Difficult intubation with prolonged poor quality manual ventilation

The ED staff were struggling to intubate an elderly gentleman with hypoxic respiratory failure. This man is a 75 year old non-smoker who has had a NSTEMI at home after an elective laparoscopic cholecystectomy, and went on to develop acute pulmonary oedema which brought him to hospital.

Background is that of rheumatoid arthritis with decreased jaw opening, and C-spine fusion surgery which significantly limits neck extension. The first attempt at intubation did not go as planned; direct laryngoscopy proved fruitless and though the curved-blade videolaryngoscope revealed a nice-looking Grade 1 view, the bougie ended up poking uselessly into every recess other than the larynx, and the whole thing was abandoned after the saturation probe fell off.

With the suxamethonium wearing off, 50mg of rocuronium were administered, and bag-mask ventilation was recommenced. To restore morale, the pulse oximeter was reattached to the cold clammy finger - but the waveform was of poor quality, and the numbers it generated were scoffed at as being depressing and unrealistic ("50% sats? Pull the other one"). It can't be that low, they said; the patient wouldn't have such a vigorous pulse, they would be peri-arrest! After insistent demands from bystanders, an ABG was collected to debunk this theory. Shortly after the arterial sample was collected, the rhythm collapsed into broad complex bradycardia and asystole.

Then the gas came back.

Data to be interpreteted

Data to be interpreteted



Discussion and Interpretation

Assessment of tension-based and content-based oxygenation indices

Alveolar oxygen 519.25
A-a gradient 484.25
a/A ratio 0.07
PaO2/FiO2 ratio 35

The patient is profoundly hypoxic. The probe was right!

The change in pH

There is a profound acidaemia; the pH is 6.956.

The change in pCO2

The pCO2 is ridiculously high, suggesting that the patient has been without much alveolar ventilation for some time. Using the Henderson equation, the pH expected at this PaCO2 level should be around 6.979 which is very close to the measured pH.

The change in Base Excess

The respiratory acid-base disturbance here is so profound that it can be used to illustrate the dangers of using the Copenhagen standard bicarbonate value with the Boston compensation rules. The Boston rules demand an actual bicarbonate value, and if one is not aware that the ABG machine reports the corrected "standard" value, one can end up with some ridiculous conclusions. A rambling digression along this issue is presented in the chapter which compares the Boston and Copenhagen methods of acid-base assessment, using this ABG as an example.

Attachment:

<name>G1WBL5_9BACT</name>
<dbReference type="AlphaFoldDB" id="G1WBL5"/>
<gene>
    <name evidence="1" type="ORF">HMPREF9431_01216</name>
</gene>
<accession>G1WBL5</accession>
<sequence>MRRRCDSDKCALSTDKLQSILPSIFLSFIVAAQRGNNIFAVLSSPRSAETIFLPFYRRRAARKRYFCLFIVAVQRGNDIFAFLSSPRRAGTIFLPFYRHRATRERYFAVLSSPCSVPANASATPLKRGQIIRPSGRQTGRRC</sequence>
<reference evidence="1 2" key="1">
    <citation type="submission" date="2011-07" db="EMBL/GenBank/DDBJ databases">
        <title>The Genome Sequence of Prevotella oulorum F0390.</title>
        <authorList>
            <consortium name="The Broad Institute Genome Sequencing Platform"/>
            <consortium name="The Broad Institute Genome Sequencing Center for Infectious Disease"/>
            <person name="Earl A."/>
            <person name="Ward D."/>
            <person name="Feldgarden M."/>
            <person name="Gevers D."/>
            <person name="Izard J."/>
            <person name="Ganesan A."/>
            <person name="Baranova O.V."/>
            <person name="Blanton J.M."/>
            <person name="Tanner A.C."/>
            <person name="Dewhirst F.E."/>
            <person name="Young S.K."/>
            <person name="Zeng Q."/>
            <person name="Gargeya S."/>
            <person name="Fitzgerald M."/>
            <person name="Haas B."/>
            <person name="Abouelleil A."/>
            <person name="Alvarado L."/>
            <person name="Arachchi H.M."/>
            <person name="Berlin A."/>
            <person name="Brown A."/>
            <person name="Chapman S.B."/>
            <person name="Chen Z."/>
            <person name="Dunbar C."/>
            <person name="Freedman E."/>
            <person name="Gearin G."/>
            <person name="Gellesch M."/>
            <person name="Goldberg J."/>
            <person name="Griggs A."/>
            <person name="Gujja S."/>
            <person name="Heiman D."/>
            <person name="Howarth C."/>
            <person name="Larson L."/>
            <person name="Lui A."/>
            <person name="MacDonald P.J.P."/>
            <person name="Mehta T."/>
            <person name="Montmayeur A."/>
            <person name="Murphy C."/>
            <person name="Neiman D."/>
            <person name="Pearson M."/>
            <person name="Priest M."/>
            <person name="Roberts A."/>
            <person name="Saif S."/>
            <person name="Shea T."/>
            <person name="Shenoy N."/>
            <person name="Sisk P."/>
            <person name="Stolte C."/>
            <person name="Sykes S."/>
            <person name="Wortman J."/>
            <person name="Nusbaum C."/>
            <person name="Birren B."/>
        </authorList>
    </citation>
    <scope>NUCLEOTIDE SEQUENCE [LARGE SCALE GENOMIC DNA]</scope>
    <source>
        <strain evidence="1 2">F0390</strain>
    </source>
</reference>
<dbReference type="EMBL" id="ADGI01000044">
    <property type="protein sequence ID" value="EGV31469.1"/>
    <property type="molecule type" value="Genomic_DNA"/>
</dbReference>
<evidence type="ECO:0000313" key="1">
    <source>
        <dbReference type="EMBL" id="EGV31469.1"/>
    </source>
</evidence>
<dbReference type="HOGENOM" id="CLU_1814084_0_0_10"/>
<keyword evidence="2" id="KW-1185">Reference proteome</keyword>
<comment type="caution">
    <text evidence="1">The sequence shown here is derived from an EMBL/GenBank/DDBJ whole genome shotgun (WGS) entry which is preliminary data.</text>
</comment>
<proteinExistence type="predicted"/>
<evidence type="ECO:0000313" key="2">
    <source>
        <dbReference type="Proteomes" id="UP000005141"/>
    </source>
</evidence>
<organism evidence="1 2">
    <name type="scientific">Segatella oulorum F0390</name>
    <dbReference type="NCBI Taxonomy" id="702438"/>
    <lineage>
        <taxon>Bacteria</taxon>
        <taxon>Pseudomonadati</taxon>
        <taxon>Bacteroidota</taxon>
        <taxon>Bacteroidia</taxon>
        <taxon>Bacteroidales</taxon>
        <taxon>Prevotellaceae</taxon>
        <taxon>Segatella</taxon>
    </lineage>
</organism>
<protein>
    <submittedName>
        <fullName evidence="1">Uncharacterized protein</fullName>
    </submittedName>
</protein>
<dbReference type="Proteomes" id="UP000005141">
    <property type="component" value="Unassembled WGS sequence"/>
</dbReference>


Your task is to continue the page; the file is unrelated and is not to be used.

Copenhagen interpretation of acid-base compensation:

The Actual Base Excess is slightly negative, but still within the normal acceptable limits. On this basis, one would be forced to conclude that this patient's acidaemia is caused primarily by a respiratory acidosis with a minor contribution from a metabolic acidosis.

Boston interpretation of acid-base compensation:

The calculated actual bicarbonate is 33.4mmol/L, which is slightly lower than the 35.5mmol/L expected from the "1 for 10" rule. Again, this suggests that the patient's acid-base disturbance is mainly respiratory, and that a metabolic acidosis is playing a minor supportive role.


Assessment of the metabolic component of acidosis

There isn't much of an acid base disturbance here, but let us analyse it anyway. The chapter dedicated to the anion gap also uses this blood gas example to illustrate one's options in choosing a bicarbonate value to calculate the aforementioned gap. In summary, one should use the actual bicarbonate rather than the standard bicarbonate. Using a bicarbonate value of 33.4mmol/L, one ends up with an anion gap of around 9.3, which is close enough to the expected AG (9.5, for an albumin of 30) to call this a normal anion gap metabolic acidosis.

Assessment of oxygen-hemoglobin dissociation mechanics

The p50 is significantly right-shifted, which makes sense given the profound hypercapnea and acidosis. This is Bohr effect taken to a ridiculous extreme. As the corrected p50(st) demonstrates, the pH and CO2 are responsible for this shift. In the absence of this respiratory acid-base disturbance, there would be a mild left shift, suggesting that the red cells have adjusted their 2,3-DPG content to compensate for a degree of chronic acidosis.


Brackett Jr, Newton C., Jordan J. Cohen, and William B. Schwartz. "Carbon dioxide titration curve of normal man: Effect of increasing degrees of acute hypercapnia on acid-base equilibrium." New England Journal of Medicine 272.1 (1965): 6-12.